By Rami Abou-Sabe
As we get ready for another Classic 80s Weekend here at ZLX, we put together a list of the most influential albums of the decade. Spanning from Paul Simon to Tom Petty, the eighties marked a fascinating time in music.
The commercial pull of pop and the advent of personal recording technology weighed heavily on the rock n’ roll titans. Synthesizers and drum machines filled the airwaves, pastel-tinted John Hughes films packed box offices, and Kevin Bacon played a game of tractor chicken in rural Oklahoma.
Below are our picks for the most important albums.
8. Michael Jackson, Thriller
Not only is Thriller the best-selling album of the eighties, Michael Jackson‘s 1982 release is the best-selling album of all time. Clocking in at nearly forty-three minutes of pop perfection, the record produced seven top ten hits including “Wanna Be Startin’ Somethin’,” “The Girl Is Mine,” “Thriller,” “Beat It,” “P.Y.T. (Pretty Young Thing),” “Billie Jean,” and “Human Nature.” Jackson and Quincy Jones didn’t just influence the future of pop music, they forever changed the format and importance of the music video.
7. AC/DC, Back In Black
Kicking off the decade, AC/DC returned with their biggest hit yet. Following the shocking death of Bon Scott, new singer Brian Johnson led the band to bigger and better heights, recapturing a bit of their early magic on the 1980 release. For better or worse, the record would go on to define the band with songs like “Hell’s Bells,” “You Shook Me All Night Long,” and the title track “Back in Black.”
6. Red Hot Chili Peppers, Mothers Milk
While Mother’s Milk isn’t the group’s finest work, it might just be their most important. The 1989 Red Hot Chili Peppers record marked the first time vocalist Anthony Kiedis, bassist Flea, guitarist John Frusciante, and drummer Chad Smith were recorded together. With Frusciante’s unique approach to melody, the band pivoted from their early funk-metal days into the alt rock behemoth they’re known as today. “Knock Me Down” and the Stevie Wonder cover “Higher Ground” give a glimpse into the musician’s stretching their wings and embracing a more refined sound.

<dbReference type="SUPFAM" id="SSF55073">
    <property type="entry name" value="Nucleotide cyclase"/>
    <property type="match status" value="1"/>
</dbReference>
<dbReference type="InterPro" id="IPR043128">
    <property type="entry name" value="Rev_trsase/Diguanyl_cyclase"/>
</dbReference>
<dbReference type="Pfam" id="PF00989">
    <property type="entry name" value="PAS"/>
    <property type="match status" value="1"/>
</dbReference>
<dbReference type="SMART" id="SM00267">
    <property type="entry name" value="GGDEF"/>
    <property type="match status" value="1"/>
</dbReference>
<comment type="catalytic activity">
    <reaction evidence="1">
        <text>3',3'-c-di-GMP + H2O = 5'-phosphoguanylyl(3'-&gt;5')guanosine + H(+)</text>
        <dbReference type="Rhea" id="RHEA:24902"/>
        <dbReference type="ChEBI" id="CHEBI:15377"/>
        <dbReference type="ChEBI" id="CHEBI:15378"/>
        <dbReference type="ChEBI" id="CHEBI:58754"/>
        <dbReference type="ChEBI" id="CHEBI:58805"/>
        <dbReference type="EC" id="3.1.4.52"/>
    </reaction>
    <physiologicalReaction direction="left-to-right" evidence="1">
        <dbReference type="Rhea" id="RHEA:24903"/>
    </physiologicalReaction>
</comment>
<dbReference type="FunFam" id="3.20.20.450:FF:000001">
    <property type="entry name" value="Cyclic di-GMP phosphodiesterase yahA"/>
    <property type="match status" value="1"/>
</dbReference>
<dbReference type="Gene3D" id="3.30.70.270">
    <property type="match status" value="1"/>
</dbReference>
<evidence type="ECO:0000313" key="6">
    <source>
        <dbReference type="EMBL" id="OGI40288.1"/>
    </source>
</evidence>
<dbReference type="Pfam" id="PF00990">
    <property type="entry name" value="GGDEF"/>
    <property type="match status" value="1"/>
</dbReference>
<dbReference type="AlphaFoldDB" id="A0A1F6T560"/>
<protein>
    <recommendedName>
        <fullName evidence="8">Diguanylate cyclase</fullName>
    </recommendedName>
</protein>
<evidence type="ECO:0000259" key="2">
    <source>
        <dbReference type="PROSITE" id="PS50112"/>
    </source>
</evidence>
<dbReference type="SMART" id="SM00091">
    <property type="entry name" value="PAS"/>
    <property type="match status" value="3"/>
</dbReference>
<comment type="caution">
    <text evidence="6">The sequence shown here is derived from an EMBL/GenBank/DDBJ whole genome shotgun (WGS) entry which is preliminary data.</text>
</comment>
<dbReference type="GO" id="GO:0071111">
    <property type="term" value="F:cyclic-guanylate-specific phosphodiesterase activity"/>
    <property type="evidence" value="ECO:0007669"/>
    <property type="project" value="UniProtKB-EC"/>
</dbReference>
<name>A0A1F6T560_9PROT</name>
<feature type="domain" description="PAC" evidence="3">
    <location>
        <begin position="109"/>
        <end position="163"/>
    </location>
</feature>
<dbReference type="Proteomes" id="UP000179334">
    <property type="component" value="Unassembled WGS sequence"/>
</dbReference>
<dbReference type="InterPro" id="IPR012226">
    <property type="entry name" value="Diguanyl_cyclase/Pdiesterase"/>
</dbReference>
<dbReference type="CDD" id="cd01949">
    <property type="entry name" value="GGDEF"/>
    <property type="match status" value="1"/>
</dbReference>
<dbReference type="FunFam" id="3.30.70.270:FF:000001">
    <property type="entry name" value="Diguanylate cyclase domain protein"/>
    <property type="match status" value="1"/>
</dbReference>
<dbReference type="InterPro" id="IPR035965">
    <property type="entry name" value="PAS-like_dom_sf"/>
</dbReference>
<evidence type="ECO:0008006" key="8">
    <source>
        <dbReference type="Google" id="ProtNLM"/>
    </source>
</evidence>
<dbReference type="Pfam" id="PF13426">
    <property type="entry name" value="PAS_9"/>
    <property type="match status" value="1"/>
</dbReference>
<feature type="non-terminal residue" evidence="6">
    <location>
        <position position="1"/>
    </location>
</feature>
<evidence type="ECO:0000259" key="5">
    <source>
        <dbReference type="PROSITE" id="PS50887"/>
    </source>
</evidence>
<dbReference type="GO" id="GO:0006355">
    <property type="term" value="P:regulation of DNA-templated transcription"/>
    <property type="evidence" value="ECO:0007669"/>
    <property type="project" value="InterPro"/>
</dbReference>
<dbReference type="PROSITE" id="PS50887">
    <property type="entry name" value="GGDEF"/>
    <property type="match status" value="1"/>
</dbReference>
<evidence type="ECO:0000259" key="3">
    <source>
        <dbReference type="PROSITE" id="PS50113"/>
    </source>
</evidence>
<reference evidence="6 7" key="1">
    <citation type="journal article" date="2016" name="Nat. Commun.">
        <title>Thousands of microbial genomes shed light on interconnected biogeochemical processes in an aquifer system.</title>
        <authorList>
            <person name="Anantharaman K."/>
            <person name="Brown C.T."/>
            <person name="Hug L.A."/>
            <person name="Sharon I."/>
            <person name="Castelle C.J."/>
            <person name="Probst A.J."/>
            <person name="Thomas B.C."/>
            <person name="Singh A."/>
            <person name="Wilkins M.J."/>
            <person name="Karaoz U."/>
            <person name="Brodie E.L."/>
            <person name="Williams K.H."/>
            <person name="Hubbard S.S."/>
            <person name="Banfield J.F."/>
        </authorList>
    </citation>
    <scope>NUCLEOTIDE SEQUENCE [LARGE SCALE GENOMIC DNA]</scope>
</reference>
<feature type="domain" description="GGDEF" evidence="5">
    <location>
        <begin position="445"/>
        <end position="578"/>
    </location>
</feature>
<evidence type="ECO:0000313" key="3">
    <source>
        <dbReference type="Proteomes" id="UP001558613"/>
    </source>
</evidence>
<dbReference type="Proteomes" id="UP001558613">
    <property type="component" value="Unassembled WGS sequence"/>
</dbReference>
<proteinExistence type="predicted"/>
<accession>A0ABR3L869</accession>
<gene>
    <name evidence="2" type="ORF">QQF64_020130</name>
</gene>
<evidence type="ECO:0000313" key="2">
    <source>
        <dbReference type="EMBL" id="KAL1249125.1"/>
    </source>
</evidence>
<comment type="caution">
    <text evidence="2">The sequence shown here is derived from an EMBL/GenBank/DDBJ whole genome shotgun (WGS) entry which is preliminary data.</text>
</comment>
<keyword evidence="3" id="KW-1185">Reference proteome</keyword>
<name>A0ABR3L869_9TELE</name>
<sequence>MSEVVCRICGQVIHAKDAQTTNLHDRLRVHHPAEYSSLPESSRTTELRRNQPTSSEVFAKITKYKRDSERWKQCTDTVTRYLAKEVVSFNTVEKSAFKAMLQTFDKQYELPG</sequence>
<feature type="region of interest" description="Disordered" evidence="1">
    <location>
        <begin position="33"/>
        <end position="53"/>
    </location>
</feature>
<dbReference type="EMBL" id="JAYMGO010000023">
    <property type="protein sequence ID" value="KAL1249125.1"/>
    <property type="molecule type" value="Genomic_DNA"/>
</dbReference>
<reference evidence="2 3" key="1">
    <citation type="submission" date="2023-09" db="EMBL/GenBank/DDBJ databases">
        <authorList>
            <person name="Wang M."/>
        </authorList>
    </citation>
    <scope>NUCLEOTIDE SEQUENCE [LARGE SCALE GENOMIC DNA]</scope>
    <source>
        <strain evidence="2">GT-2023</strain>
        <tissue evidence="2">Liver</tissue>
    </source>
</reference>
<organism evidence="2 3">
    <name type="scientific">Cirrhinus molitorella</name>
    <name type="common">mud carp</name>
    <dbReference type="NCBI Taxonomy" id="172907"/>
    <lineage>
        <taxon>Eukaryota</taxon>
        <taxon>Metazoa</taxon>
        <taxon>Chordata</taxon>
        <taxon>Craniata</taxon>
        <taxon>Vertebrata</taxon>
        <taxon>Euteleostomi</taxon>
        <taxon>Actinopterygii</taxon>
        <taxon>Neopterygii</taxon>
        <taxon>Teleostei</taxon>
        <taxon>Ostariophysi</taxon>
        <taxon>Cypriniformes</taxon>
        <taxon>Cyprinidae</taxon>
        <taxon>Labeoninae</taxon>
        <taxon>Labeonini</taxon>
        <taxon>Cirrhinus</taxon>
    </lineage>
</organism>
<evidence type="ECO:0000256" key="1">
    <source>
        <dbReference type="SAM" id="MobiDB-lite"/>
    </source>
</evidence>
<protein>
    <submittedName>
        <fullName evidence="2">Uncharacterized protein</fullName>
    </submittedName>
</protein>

5. Paul Simon, Graceland
Paul Simon‘s seventh studio album was his most successful. A bit of an oddball, Graceland combined the eclectic sounds of South Africa with meticulous production and Simon’s penchant for unique song structure. The 1986 record is a sneaky nominee for best bass performance. Don’t believe me? Just listen to “Diamonds on the Soles of Her Shoes” and “You Can Call Me Al.”
4. Tom Petty, Full Moon Fever
The debut solo album from Tom Petty still featured the core members of the Heartbreakers, and added other notable guests including George Harrison. Released in 1989, Full Moon Fever spawned the hits “Free Fallin’,” Runnin’ Down a Dream,” and “I Won’t Back Down.” Petty cemented himself as the standard bearer for American rock music, and solidified a legacy as one of the finest songwriters of his generation.
3. U2, The Joshua Tree
While this award probably belongs to producers Daniel Lanois and Brian Eno, The Joshua Tree is a seminal album from one of rock n’ roll’s most influential bands. Bono demonstrates an incredibly nuanced songwriting style, exploring themes of American idealism while struggling with the Reagan administration’s imperialistic tendencies. A protest album disguised as mainstream rock… we could probably use a bit more of that these days.
2. Guns N’ Roses, Appetite For Destruction
The hard rock kings were never as electric as they sounded on 1987’s Appetite For Destruction. Axl Rose, Slash, and Duff McKagan deliver 53 minutes of visceral, ear-piercing, hair-raising glam rock. The record has forever entered the zeitgeist with countless hits like “Welcome to the Jungle,” “Paradise City,” and “Sweet Child o’ Mine.”
1. Bruce Springsteen, Born In The USA
No artist captured the essence of the eighties more than Bruce Springsteen. Springsteen and the E Street Band shed their Jersey roots and embrace the heartland on 1984’s Born in the USA. The quintessential album captured the glitzy production of the decade and placed it squarely in a place where rural America could access it. Springsteen’s gravelly delivery feels at home as he leads a confident backing band at the height of their musicianship. While the disco influence on tracks like “Dancing in the Dark” may have been off putting for hardcore enthusiasts at the time, there’s no denying the album has crossover appeal and massive staying power.
See something we missed? Can’t believe we included Michael Jackson? Just want to argue? Let me know! @ramiabousabe